by Erik Kain Plenty of gamers appear to be disappointed with Bungie’s new video game Destiny. That’s why it was bombed on Metacritic the day it launched, receiving about as close to zero out of ten as you can get from gamers on day one, though that number has come up quite a bit since the initial bombing, hovering in the […]
by Erik Kain
Plenty of gamers appear to be disappointed with Bungie’s new video game Destiny. That’s why it was bombed on Metacritic the day it launched, receiving about as close to zero out of ten as you can get from gamers on day one, though that number has come up quite a bit since the initial bombing, hovering in the 6 out of 10 range.
Many critics seem to agree that the game is by and large a lackluster effort.
The Escapist’s Jim Sterling gives the sci-fi shooter a 6/10, calling the game “overwhelmingly unimaginative” and noting that its gameplay is “a cocktail of ideas taken from other titles that specialized to create superior experiences.” Sterling, like many other critics, found himself underwhelmed by the story and the world.
“Destiny exists in the shadow of multiple games,” writes Sterling, “taking a little from each, and doing nothing truly remarkable with any of it. It’s a prime example of how the nebulous concept of “content” can be used to puff up a game without adding anything to it. There’s a ton of “stuff” in Destiny. You’ll never want for things to do … but it’s terrible at providing motivation to do any of it.”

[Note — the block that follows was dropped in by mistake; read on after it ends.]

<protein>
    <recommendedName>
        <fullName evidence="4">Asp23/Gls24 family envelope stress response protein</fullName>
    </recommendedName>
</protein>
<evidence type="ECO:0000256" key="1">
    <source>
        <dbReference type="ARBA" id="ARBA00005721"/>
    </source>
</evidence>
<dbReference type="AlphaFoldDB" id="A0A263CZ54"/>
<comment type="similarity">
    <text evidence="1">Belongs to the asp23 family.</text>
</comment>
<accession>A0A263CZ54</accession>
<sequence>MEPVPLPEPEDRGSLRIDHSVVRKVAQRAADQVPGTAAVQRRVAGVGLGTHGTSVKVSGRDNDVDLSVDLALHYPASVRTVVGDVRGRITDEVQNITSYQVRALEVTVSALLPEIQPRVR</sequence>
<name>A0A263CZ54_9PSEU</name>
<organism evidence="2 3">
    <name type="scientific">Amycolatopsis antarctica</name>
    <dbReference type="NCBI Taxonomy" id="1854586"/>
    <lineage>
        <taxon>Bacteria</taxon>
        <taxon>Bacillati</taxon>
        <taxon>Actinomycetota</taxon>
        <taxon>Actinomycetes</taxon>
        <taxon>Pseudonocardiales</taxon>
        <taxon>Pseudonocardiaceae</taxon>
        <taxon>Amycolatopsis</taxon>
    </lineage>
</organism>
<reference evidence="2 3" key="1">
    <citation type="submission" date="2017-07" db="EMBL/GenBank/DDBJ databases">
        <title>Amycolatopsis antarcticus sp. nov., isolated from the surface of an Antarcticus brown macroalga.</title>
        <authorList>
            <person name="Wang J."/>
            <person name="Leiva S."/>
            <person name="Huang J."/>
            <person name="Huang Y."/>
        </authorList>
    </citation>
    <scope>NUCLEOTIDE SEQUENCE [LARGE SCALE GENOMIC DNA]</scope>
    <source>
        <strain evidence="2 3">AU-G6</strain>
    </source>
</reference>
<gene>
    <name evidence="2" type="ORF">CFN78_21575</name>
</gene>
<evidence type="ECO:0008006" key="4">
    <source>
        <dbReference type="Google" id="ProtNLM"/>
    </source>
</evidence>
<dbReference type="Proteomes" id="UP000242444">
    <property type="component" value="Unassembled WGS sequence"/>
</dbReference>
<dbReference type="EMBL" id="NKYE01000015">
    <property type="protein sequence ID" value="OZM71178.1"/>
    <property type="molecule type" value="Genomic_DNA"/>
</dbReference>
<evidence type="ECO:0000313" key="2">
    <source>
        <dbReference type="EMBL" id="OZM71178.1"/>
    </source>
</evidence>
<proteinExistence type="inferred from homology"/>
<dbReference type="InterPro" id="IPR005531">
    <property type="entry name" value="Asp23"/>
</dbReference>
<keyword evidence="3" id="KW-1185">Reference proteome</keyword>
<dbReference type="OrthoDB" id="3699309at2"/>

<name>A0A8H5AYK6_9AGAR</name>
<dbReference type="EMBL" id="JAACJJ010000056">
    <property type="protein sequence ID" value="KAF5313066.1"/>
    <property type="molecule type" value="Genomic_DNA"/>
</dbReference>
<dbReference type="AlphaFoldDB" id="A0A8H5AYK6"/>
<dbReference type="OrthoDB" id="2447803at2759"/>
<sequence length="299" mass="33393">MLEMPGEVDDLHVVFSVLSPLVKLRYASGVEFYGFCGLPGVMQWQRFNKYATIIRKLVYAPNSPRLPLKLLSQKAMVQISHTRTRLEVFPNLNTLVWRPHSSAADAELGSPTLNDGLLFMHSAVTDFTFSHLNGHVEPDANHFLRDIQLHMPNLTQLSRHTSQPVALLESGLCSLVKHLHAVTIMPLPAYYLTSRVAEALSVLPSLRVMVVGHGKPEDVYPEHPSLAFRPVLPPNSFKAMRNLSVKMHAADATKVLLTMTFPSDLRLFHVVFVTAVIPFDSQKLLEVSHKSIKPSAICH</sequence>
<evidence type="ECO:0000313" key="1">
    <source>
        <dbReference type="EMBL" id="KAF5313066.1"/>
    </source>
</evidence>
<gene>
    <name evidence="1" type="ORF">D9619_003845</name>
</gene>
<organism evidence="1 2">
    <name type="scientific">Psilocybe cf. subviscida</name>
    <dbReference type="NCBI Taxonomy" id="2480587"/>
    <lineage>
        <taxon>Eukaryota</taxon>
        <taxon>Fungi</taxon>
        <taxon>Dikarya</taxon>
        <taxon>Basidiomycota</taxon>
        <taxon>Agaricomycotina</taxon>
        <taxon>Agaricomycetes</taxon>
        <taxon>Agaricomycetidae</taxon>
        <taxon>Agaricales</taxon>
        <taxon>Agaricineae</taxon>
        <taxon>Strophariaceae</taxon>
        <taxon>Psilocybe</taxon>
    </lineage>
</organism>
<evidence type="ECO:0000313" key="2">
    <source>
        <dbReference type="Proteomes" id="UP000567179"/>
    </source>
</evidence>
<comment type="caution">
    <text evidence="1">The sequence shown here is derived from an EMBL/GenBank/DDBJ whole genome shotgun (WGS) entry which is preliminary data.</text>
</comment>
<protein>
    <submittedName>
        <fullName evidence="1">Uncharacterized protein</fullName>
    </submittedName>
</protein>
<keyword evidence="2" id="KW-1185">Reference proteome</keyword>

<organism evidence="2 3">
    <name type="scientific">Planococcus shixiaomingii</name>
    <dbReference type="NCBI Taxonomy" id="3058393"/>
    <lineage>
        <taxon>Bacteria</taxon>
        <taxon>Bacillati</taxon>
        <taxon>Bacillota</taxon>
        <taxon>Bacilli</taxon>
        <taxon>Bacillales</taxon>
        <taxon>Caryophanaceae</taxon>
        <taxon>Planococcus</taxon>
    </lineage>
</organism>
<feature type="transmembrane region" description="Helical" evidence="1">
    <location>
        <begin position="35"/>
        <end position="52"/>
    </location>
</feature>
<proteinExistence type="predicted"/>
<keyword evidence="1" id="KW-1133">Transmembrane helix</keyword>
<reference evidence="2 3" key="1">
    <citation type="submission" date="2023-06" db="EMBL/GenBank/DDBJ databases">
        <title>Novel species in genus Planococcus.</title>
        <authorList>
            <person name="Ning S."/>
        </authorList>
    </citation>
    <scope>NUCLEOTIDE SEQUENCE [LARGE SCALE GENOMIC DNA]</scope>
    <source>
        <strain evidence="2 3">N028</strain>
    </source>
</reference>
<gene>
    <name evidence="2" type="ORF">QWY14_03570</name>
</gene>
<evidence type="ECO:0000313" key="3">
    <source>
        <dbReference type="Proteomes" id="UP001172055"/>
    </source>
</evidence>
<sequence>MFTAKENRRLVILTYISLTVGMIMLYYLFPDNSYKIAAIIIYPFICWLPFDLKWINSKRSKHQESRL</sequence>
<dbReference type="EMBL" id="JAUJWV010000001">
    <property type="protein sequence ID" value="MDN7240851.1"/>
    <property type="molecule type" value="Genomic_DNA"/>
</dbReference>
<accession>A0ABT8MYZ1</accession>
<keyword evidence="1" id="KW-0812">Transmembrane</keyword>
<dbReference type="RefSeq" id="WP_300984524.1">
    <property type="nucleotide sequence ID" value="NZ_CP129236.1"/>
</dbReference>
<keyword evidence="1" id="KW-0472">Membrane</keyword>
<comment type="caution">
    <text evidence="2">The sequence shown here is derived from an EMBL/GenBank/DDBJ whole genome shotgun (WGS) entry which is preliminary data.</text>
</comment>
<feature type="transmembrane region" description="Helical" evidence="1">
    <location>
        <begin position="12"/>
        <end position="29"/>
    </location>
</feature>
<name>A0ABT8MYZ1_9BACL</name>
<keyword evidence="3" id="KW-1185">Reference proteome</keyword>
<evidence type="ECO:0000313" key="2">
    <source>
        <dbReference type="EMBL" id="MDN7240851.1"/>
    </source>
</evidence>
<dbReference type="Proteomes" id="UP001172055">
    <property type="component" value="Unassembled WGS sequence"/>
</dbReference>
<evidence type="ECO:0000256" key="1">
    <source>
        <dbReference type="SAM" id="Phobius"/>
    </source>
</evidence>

Polygon employed two critics to cooperatively review Destiny—Arthur Gies and Phil Kollar—and they collectively gave it a 6/10.
Gies is unimpressed with the game’s lack of things to do outside of shooting, and notes that even the shooting stuff gets old thanks to all the repetitive environments.
“Boiled down to its essence, Destiny isn’t like other MMOs, because shooting is all it does,” writes Gies. “There are no character relationships to explore, no crafting to speak of. There’s no monuments to build or spaces to make your mark on. In fact, there’s not even much variety to speak of — each environment in the game feels small, and playing just through the campaign missions, you’ll see the same parts of them multiple times. You’ll spend literal hours retreading the same ground, shooting the same mobs.”
Some smaller sites gave higher scores, but by and large the consensus among major gaming sites with scored reviews published is a solid 6, which for all intents and purposes is a “D” letter grade.
User scores on Metacritic average to 6.4, pretty in keeping with what critics are saying, though lower than the 75/100 average from critics.*